Monday, September 18, 2017

I've fallen and I can't get up

A common theme around testing is answering the question "How did you fall into testing". Honestly? I cringe a bit every time I hear this question. It might be that English is not my native language, but when I hear "fallen" I get the impression of someone lying hopeless on their back, waiting for someone to come to the rescue.
Well, at a certain point, every tester chooses to become one - It might be after working as a tester for some time, or after a really crappy day at a different type of work, or, as is my case - after being exposed to testing as part of my CS degree. Sure, most people don't grow up dreaming of being a software tester,  but neither they want to become a project manager, or a financial analyst - those jobs are not visible to children as is driving a truck, being an astronaut or creating a piece of software. At some point, an opportunity presents itself, and a tester chooses it. People rarely wake up and say "whad'ya know? I've been testing for a decade, I must be a tester".

The Application Security PodCast is dealing with the same problem - most security expert have quite a versatile background and have chosen security as a career in a later phase. Whenever they interview someone, they don't ask "how did you fall into security?", they ask "What is your superhero origin story?"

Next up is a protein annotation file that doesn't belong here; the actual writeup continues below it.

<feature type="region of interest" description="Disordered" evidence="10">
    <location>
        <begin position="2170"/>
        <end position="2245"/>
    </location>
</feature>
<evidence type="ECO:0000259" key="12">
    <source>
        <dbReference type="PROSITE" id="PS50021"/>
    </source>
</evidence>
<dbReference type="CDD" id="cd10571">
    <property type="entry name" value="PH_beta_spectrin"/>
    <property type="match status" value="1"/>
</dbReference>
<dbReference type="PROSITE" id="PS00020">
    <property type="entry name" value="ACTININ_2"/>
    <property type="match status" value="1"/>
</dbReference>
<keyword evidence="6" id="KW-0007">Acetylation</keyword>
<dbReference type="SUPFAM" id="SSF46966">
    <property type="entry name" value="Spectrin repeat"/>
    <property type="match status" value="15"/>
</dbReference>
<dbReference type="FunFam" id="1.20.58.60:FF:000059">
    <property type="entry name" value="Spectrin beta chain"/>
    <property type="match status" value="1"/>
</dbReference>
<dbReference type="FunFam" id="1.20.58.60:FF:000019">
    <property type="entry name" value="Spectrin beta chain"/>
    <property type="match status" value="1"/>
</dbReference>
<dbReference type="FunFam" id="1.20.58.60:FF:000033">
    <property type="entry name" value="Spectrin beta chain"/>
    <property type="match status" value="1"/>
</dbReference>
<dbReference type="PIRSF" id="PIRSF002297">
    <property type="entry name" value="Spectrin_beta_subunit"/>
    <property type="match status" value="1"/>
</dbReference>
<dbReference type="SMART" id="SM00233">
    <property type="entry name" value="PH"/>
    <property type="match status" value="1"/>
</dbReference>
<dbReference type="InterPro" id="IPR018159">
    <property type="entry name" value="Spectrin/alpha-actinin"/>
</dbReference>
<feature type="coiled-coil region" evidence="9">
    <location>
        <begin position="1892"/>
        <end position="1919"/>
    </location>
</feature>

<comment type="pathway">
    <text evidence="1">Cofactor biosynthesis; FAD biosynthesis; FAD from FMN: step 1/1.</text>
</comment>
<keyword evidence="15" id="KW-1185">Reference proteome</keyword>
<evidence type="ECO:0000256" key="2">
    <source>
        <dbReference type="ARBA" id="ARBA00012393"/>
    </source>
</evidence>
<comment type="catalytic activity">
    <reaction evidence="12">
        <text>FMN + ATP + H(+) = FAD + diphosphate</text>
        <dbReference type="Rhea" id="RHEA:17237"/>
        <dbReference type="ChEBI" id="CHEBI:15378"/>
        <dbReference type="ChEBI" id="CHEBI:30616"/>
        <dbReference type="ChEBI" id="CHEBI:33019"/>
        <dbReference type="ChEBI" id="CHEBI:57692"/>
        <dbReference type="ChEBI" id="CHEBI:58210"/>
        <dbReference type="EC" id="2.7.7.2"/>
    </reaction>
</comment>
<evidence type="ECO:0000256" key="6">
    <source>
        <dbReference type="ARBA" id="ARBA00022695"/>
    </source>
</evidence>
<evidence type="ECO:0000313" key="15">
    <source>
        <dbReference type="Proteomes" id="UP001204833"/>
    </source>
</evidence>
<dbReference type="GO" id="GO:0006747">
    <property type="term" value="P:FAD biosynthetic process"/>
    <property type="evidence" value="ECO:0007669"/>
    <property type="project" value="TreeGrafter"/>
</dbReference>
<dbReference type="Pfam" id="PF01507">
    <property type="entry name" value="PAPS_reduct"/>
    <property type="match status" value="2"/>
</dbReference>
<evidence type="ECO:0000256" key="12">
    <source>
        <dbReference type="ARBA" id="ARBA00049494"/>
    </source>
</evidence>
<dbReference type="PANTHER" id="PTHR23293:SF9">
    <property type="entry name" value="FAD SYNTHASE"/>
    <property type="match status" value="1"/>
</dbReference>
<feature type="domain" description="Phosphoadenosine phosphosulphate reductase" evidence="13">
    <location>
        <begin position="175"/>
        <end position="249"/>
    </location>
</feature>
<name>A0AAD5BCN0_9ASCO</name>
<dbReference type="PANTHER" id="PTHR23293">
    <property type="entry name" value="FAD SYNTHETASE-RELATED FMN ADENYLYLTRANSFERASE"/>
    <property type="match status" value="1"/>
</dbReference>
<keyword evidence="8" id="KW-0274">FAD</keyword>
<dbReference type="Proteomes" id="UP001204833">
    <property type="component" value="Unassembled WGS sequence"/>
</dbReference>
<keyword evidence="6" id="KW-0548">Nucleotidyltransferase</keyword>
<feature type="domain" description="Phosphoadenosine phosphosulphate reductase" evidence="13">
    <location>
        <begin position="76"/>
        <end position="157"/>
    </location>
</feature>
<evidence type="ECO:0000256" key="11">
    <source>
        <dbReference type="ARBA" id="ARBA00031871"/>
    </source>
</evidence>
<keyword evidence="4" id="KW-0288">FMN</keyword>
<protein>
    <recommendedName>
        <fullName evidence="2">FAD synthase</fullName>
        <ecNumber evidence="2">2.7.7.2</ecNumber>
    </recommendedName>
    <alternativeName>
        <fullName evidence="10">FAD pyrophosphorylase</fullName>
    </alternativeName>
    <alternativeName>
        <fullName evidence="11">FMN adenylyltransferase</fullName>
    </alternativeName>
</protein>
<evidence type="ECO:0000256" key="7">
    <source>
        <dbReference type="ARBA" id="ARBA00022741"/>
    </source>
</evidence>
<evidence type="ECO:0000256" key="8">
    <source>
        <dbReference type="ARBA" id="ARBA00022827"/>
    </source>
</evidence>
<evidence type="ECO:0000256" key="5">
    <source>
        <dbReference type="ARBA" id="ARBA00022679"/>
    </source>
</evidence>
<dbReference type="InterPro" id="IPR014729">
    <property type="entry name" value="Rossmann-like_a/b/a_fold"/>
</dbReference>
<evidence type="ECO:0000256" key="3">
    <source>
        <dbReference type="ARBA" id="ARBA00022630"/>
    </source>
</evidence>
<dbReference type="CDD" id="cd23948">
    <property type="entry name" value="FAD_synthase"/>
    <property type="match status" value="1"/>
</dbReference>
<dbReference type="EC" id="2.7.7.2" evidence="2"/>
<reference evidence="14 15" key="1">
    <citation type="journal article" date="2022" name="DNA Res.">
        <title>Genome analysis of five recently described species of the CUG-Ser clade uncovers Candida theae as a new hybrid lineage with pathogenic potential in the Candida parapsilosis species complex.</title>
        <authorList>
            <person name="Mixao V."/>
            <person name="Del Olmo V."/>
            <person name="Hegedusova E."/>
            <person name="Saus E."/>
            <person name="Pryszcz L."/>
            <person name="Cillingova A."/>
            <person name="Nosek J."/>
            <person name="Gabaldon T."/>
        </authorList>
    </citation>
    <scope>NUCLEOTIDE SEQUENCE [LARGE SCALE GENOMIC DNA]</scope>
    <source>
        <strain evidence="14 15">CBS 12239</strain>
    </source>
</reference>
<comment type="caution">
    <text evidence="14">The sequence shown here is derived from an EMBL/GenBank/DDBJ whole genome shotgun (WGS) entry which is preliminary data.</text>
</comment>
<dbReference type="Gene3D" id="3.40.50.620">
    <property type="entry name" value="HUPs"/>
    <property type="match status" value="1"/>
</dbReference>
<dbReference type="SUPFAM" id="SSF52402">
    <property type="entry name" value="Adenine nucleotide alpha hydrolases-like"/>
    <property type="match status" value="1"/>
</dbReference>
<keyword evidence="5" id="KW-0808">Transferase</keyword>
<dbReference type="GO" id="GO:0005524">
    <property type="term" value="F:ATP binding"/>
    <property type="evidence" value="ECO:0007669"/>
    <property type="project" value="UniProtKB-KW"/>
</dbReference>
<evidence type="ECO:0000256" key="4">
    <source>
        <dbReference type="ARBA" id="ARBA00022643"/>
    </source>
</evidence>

Isn't that a bit more fun to hear?


  1. From my experience, a lot of testers didn't make a conscious decision to become a tester; rather, there comes a point where they choose to identify as a tester. I certainly didn't choose it; instead, I created a data collection tool (as a paper form, which was later translated by other hands into a spreadsheet file) and I was tasked with testing this new IT tool "because I knew what it was supposed to do". It was only after a number of years doing this when a friend referred to me as "a professional tester" that I began to self-identify.

    1. Well, it seems to me that you describe here the exact moment of choosing to be a tester.
      Would you say that you were led by circumstances, devoid of any sort of agency while "falling" into what (I believe) you now consider to be your profession?